I’ve touched on this in the past, but one of the biggest failings we have in our development is most people grow up with the notion that conflict is bad (I know I did). A logical conclusion that can be made is, if the presence of conflict is bad, then avoiding conflict means things are good – right?
Yeah, not so much.
Because we want to avoid conflict, we fail to establish boundaries in our relationships. Your partner is doing something that hurts you, and often we don’t want to say anything. It’s “not a big deal”, so we let it go in order to avoid conflict. And in the process we set ourselves up for larger, more serious conflicts in the future.
I’ve got a buddy who is really into sports. He has a wife and a young family, but most of the year he’s out 3-4 nights a week with his buddies playing various sports and then going for drinks after. According to him she’s fine with that. I’ve often wondered, is she really fine with that? Or does she just not want to say no?
If I were her I think I’d be more than just a wee bit resentful.
Establishing boundaries in relationships is difficult. I think part of the reason we don’t want to do it is because we don’t feel we should have to. Our partners should “know” when they are pushing boundaries too far. They should “know” when they are hurting us. But honestly, unless we say something they probably don’t.
It makes me think of contract negotiations in sports. Often you hear about players who are horribly overpaid. When you think about it though, who’s fault is that? I would argue it’s the fault of the person paying them (team owners). Players may often overvalue their worth, but the owner has to be the one to agree to it. They can always say no, or offer less. If a player is offered more than they are worth, of course they will accept it.
Relationships are the same. Just as the authors of books need editors, sometimes we need our partners to reel us in and keep us in line. Sometimes our partners need to tell us “no”, or say “you can choose to do that, but be aware that I’m not fine with it”.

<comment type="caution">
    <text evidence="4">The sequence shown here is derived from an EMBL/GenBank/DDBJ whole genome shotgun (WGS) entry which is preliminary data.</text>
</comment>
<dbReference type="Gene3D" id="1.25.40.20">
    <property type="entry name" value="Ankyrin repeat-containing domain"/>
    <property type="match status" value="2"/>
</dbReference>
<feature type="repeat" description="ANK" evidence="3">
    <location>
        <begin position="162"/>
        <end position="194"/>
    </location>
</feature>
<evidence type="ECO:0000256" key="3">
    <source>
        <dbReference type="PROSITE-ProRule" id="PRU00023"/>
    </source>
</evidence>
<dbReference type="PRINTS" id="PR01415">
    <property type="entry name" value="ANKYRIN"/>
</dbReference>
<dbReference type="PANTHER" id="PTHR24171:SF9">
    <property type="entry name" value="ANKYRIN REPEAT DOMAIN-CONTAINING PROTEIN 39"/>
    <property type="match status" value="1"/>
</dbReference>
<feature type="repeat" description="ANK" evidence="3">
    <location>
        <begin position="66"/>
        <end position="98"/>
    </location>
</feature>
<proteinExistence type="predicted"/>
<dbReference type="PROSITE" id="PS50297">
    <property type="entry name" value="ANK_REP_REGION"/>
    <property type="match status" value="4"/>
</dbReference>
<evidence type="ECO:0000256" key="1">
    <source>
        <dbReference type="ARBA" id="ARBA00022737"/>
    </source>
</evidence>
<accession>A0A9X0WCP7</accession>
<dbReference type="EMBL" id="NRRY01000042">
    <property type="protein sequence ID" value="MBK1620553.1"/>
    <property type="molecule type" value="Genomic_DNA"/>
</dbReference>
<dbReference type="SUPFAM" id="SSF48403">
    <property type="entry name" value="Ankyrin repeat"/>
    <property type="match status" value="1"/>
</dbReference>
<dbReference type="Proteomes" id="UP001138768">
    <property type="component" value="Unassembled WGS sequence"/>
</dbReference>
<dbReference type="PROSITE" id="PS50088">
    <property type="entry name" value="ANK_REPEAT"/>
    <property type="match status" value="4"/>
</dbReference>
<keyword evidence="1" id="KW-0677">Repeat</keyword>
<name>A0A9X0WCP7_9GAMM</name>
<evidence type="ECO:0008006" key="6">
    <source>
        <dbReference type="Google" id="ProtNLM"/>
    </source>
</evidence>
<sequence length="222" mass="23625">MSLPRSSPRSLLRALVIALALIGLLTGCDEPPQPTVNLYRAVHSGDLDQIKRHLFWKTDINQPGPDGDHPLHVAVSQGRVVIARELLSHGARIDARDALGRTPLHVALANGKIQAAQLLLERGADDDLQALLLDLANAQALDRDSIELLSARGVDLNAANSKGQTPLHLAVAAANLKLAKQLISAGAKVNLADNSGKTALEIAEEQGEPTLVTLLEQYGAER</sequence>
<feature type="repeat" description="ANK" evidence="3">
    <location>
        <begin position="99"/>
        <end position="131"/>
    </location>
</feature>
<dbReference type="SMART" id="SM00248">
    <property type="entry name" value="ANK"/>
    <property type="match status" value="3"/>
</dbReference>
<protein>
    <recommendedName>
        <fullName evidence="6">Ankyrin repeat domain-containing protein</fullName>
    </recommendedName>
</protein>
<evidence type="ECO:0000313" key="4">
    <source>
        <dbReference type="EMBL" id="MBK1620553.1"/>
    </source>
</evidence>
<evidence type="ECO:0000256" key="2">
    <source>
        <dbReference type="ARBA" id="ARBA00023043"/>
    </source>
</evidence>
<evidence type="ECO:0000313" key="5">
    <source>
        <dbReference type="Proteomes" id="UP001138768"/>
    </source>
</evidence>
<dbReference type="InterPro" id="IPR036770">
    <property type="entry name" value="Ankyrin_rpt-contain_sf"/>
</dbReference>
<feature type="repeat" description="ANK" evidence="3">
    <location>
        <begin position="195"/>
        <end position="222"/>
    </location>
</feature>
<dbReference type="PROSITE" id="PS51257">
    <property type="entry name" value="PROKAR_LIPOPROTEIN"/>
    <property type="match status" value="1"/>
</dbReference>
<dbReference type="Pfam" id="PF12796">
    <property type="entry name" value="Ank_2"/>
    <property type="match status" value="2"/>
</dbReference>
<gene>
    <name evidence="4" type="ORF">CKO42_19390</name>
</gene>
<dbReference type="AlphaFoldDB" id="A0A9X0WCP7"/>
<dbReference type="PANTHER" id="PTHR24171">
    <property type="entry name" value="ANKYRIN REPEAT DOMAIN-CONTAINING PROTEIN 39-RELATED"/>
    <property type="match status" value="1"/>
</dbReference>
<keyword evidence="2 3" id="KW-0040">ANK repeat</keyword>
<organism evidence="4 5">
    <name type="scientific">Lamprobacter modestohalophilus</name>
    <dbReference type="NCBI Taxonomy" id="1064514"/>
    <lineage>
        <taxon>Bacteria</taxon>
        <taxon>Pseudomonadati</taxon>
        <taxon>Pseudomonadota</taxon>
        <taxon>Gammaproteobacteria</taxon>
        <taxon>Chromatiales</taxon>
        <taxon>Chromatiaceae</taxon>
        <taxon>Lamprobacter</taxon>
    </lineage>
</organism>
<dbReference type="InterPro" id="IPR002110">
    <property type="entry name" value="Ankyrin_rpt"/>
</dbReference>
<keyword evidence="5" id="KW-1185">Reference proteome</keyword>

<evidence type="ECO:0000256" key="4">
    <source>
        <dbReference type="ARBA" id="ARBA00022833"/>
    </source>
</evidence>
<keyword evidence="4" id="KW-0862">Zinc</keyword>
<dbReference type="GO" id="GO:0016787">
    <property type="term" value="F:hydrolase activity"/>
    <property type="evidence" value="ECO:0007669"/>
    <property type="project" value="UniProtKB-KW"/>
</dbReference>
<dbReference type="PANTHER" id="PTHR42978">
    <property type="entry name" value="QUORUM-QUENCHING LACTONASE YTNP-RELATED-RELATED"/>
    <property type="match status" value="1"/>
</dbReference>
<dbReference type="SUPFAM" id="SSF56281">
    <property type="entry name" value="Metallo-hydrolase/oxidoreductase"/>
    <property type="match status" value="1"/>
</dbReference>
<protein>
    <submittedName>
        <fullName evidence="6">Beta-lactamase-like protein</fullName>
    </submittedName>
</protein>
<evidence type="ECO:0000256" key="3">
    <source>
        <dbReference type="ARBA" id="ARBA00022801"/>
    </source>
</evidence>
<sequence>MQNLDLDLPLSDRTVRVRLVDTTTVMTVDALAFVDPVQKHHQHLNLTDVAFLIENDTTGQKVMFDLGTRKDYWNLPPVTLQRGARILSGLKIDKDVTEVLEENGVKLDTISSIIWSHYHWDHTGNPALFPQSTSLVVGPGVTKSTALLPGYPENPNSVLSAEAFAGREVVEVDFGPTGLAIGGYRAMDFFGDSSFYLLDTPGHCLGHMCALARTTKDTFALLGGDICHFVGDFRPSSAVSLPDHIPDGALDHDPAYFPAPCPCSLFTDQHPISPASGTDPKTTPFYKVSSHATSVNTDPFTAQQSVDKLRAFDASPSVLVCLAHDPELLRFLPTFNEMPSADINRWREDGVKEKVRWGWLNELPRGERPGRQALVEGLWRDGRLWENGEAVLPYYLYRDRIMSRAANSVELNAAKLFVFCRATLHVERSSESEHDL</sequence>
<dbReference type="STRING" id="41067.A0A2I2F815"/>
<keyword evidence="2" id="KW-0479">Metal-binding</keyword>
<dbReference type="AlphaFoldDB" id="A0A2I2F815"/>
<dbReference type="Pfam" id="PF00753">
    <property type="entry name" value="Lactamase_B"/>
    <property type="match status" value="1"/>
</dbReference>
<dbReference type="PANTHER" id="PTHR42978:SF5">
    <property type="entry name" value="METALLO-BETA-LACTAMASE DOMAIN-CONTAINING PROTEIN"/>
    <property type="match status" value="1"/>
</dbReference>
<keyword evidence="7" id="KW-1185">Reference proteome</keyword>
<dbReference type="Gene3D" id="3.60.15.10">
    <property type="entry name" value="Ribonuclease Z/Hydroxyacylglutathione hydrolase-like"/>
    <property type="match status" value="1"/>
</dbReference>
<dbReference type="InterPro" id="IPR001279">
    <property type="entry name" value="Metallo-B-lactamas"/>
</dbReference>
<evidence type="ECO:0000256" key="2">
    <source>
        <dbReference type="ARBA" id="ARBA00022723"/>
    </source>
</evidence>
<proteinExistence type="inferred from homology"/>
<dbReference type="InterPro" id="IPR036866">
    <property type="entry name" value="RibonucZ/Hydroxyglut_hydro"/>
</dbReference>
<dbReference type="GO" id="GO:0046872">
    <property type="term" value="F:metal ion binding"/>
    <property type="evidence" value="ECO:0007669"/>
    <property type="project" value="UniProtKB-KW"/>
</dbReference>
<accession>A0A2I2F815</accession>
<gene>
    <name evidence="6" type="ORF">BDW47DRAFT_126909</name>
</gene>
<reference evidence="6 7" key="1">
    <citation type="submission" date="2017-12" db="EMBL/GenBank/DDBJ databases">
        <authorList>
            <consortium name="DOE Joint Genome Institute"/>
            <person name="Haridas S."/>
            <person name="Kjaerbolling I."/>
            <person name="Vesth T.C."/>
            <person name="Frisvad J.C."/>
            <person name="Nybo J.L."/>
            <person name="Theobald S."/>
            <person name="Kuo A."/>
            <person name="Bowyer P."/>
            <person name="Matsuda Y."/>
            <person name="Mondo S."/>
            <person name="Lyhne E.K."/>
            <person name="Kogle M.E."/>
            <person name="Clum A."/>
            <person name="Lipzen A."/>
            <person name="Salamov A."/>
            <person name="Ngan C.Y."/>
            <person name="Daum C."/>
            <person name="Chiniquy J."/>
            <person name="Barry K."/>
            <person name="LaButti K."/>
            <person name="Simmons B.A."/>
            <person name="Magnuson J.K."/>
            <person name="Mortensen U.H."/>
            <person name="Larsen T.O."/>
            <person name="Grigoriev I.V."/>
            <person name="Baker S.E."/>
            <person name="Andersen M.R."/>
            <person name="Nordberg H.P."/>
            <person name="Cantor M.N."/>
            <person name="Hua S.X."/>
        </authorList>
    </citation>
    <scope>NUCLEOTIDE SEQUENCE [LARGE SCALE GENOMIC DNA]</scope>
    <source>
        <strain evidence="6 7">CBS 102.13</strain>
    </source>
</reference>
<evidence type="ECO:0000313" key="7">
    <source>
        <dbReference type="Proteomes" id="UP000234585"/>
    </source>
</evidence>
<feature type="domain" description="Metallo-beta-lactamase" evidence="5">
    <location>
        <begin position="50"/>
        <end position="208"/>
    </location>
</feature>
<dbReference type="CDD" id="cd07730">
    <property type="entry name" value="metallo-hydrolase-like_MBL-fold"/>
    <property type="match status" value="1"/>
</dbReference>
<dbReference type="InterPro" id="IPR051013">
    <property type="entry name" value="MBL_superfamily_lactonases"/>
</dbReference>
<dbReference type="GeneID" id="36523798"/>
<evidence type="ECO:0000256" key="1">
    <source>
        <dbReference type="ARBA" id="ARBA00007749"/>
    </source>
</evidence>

For my buddy who’s out almost every night, maybe his wife IS fine with it. I’m sure she’s fine with him going out once a week, maybe even twice. Supporting your partner in their interests is important. But I would guess she would also like some help at home, and some additional time spent with her husband.
He probably started with one or two nights, and then added more. And if she never said anything, he probably thought the silence was consent. He pushed boundaries, and she never established where they were.
My guess? This turns into a significant issue for them sometime in the future. And he’ll be stunned, because he always thought she was fine with it.
My buddies scenario is just an example, but I think we all run into cases like this. We want to be “the good partner”. We want to be supportive. We also want to avoid conflict. So we put ourselves in situations where we give and give. We want our partners to establish boundaries on their own, and usually they do. But we are all different, so where they establish the boundary may be different from where we believe it should be.
When this happens, instead of being resentful with our partners we need to take a look at ourselves. We need to learn to say “no”. To say “hey, I matter here too”. I like to think the best of people, and I believe that in most relationships both partners truly do love each other. So done right, I think most partners will understand and adjust their behavior accordingly.
Being an adult doesn’t mean we have things figured out. Relationships are complex, and we should always be growing and learning. Just as a parent plays a dual role of provider and teacher, in a way we do the same in our relationships.
A common complaint I see is that relationships become one sided. One person feels they are giving and giving while the other person just takes. That’s not a relationship.
For the person who feels they are “giving”, ask yourself what are you asking for in return? Are you allowing yourself to be taken advantage of? Kindness and caring doesn’t mean always doing something for the other person and not asking for anything for yourself in return.
It’s not about being petty and withholding stuff until you get what you want (that’s about power and control, and is bad news). It’s simply knowing your value and saying “I’m worth your time. I’m worth your attention. My needs matter in this relationship too.”
Your partner matters, and you matter. For the relationship to be successful and happy you need to find a balance where both people feel valued and appreciated. And establishing boundaries is essential to that, and to happy relationships.